Not only shattered the glass ceiling, but shattered the sky!
CONTRIBUTING WRITER, LEIGH ELMORE. LEIGH SERVES AS THE EDITOR -AT-LARGE FOR ABWA’S WOMEN IN BUSINESS MAGAZINE AND ACHIEVE NEWSLETTERS.
Pioneering Astronomer Nancy G. Roman was “Mother of the Hubble Space Telescope. Nancy Roman knew from a very early age that she wanted to be an astronomer. Her greatest challenge was convincing the world that she could be a very good one. Overcoming traditional gender roles in the scientific community was almost as daunting a challenge as paving the way for the Hubble Space Telescope, an achievement for which she is most remembered. Roman, known as the “Mother of Hubble,” passed away on Christmas Day 2018 at the age of 93. She was NASA’s first chief of astronomy and one of the first women executives for the agency. Her achievements will live on
Her family moved around the country frequently when she was growing up. Roman cited both of her parents’ interest in the natural world—and her time beneath the clear night skies of Reno, Nevada—as an inspiration for her early interest in astronomy. Fueled by a fascination for the stars, she began her own astronomy club with a group of neighborhood girls when she was 11 years old. Though she knew she wanted to be an astronomer by the time she entered high school, her guidance counselor, who belittled her desire to take mathematics instead of Latin, discouraged her.
A promising student at Swarthmore College, Roman still had to ignore warnings from the Dean of Women and other teachers about studying science, ultimately earning her B.A. in Astronomy in 1946. She later recalled that the only encouragement she was given during her undergraduate years was by a teacher who told her, “I usually try to dissuade girls from majoring in physics but I think maybe you might make it,” National Geographic has reported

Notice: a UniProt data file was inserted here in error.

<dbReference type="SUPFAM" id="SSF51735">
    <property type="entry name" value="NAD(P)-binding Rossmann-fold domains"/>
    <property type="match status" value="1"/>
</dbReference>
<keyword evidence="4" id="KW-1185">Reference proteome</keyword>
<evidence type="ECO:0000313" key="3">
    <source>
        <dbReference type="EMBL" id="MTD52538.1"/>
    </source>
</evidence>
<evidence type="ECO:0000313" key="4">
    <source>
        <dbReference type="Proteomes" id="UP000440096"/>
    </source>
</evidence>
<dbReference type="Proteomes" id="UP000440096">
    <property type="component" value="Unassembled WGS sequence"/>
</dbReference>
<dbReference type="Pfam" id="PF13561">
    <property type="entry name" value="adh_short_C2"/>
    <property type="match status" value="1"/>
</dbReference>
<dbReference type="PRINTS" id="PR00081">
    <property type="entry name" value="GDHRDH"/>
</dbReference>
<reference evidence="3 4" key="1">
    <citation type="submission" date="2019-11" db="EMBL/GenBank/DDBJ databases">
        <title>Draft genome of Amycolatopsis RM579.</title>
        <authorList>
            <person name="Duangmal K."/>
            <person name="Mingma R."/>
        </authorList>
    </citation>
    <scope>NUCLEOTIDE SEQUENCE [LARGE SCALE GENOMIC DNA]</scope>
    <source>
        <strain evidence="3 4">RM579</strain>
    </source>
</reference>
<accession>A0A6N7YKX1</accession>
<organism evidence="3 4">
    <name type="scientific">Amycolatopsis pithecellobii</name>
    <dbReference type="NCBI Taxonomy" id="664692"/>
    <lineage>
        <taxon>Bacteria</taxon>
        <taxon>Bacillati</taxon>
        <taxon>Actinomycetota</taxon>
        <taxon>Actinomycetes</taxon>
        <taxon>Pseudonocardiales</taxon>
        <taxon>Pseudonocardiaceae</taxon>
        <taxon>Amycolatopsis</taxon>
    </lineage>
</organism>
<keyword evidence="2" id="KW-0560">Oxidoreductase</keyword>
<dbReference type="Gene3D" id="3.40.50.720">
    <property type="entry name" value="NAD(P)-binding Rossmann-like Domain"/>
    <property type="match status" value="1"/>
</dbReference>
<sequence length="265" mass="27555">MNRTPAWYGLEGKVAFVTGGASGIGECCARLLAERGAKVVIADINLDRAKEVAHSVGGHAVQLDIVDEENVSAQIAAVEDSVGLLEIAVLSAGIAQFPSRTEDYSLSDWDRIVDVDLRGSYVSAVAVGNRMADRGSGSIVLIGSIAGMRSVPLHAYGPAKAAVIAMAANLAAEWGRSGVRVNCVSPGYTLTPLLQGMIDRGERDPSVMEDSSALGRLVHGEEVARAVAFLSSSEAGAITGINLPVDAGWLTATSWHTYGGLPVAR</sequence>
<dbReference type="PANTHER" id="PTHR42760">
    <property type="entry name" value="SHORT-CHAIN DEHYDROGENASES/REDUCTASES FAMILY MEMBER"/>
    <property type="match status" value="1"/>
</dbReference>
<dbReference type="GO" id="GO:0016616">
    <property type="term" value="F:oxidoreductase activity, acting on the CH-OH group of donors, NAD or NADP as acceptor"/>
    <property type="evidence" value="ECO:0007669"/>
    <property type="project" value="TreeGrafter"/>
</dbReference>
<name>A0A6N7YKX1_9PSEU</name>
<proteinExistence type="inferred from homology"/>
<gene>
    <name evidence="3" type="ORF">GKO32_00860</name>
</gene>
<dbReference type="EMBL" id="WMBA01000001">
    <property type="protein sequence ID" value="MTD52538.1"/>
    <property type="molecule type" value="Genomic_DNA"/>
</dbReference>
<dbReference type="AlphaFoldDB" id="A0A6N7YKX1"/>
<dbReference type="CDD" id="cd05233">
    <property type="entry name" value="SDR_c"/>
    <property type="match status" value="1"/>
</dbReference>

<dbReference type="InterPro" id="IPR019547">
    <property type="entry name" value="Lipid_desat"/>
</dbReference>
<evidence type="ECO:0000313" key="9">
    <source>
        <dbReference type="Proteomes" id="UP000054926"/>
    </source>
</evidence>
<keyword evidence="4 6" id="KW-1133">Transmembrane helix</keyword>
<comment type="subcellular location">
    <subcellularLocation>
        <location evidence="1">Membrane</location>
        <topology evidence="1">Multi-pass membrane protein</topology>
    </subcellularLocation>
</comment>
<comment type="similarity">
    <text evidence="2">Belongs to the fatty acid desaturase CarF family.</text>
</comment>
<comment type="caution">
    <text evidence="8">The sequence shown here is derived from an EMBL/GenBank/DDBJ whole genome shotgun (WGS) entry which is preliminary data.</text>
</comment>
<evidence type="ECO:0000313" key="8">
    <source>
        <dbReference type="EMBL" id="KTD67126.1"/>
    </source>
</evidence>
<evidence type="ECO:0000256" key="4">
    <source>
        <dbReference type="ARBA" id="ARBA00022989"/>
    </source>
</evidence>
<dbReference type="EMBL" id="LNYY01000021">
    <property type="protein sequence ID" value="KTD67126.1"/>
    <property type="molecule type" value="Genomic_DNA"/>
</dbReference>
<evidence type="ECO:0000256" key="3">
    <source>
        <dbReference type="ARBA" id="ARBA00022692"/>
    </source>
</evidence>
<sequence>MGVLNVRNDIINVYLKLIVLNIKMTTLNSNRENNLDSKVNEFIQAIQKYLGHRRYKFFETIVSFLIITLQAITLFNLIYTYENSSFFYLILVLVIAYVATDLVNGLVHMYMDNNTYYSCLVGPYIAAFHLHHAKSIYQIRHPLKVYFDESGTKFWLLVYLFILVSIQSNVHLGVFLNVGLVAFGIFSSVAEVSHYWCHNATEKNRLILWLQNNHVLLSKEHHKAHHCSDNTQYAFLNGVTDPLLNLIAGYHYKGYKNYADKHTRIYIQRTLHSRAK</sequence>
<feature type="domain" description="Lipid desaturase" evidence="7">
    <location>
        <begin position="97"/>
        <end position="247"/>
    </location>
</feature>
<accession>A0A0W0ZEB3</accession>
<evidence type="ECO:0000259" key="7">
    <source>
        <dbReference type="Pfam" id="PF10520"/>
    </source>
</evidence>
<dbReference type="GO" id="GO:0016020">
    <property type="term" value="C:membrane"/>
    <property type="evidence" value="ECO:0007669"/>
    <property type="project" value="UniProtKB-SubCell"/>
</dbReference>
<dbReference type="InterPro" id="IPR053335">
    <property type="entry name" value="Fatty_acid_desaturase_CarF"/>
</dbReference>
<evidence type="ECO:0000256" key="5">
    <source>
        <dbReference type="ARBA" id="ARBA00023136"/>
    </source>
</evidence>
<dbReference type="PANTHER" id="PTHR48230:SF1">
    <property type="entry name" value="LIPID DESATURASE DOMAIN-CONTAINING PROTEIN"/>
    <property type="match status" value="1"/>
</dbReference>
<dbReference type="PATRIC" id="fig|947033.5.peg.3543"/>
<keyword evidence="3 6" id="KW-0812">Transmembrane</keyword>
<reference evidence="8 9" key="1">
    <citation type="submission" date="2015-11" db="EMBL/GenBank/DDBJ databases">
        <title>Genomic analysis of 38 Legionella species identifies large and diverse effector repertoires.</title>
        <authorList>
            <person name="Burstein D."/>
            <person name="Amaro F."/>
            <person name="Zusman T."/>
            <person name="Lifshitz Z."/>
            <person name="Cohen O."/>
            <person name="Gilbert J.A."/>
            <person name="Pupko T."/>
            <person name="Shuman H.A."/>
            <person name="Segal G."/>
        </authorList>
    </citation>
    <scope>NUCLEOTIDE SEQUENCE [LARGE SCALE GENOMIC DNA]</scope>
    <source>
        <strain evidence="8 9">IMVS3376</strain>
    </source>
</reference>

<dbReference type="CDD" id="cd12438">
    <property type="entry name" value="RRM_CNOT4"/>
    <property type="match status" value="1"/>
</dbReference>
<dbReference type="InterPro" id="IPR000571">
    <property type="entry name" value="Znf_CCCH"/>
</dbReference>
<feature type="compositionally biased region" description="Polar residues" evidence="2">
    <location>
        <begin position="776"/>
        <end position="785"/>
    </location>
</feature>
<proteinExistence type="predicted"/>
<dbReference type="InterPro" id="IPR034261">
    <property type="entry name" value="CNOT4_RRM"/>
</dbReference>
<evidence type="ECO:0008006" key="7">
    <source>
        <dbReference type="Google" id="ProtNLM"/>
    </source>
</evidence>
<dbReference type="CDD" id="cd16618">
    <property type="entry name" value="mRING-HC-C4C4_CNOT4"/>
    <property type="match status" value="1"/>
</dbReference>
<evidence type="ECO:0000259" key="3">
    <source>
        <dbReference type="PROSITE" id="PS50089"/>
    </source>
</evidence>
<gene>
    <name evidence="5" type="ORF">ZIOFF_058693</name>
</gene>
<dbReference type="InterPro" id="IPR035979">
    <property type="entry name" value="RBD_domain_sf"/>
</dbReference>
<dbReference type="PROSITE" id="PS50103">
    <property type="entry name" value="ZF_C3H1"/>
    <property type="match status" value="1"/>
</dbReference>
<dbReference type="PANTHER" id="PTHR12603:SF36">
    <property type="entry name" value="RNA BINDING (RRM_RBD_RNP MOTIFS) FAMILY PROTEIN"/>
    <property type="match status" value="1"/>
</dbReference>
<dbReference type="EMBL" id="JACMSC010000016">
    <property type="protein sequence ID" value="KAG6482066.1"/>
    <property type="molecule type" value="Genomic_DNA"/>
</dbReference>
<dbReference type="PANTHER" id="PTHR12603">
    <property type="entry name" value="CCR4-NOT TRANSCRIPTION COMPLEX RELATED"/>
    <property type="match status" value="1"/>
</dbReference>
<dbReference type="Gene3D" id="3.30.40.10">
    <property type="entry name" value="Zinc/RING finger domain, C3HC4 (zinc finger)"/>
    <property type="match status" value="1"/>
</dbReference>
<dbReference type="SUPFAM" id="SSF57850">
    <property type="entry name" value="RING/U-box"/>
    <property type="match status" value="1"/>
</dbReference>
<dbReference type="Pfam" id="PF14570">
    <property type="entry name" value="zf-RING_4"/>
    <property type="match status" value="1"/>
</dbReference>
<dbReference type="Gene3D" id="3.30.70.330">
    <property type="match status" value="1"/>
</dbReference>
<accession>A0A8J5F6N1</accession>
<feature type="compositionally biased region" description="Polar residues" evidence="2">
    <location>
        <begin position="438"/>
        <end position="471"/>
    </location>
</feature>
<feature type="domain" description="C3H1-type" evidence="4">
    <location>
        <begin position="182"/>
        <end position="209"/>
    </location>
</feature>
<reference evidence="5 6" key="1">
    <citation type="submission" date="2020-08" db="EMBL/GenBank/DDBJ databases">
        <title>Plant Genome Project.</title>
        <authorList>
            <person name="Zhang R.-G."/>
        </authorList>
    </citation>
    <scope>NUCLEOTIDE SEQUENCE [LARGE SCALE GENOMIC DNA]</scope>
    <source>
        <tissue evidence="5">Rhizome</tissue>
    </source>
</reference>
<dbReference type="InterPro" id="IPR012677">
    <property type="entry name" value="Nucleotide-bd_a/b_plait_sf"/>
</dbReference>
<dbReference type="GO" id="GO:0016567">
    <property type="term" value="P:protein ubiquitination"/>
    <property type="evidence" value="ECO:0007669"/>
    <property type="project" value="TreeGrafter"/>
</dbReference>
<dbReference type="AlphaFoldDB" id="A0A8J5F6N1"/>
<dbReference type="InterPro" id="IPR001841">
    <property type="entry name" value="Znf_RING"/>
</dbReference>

Roman went on to receive her Ph.D. in Astronomy at the University of Chicago in 1949, where she worked for six more years at the Yerkes Observatory as an instructor and assistant professor.
Seeing little chance for tenure as a woman, Roman took a position at the U.S. Naval Research Laboratory in Washington, D.C. where she eventually won the trust of her peers and began to work in radio astronomy, geodetics, and microwave spectroscopy.
She attended a lecture on the origin of the moon given at the newly formed National Aeronautics and Space Administration in the late 1950s where she was presented with the opportunity to work for NASA and set up a program in space astronomy.
As she told National Geographic, “The idea of coming in with an absolutely clean slate to set up a program I thought was likely to influence astronomy for 50 years was just a challenge that I couldn’t turn down. That’s all there is to it.”
She dedicated her time at NASA to promoting, initiating and supporting in-space observation, from satellites to the Scout probe. In 1964, her name was even given to a newly discovered asteroid, 2516 Roman.
But Roman’s crowning achievement at NASA was perhaps the greatest gift ever given to astrophysics: the Hubble Space Telescope, the groundbreaking satellite observatory that has generated more than 1.2 million observations and 14,000 scientific papers. Roman tirelessly laid the foundation that eventually made NASA’s space-based observatory a reality.
She retired from NASA in 1979 having prepared the way for Hubble’s eventual launch in 1990. “My work helped others explore the evolution of the galaxy,” she told National Geographic. “I did not let the fact that I was a woman deter me.”
Source: National Geographic, Dec. 31, 2018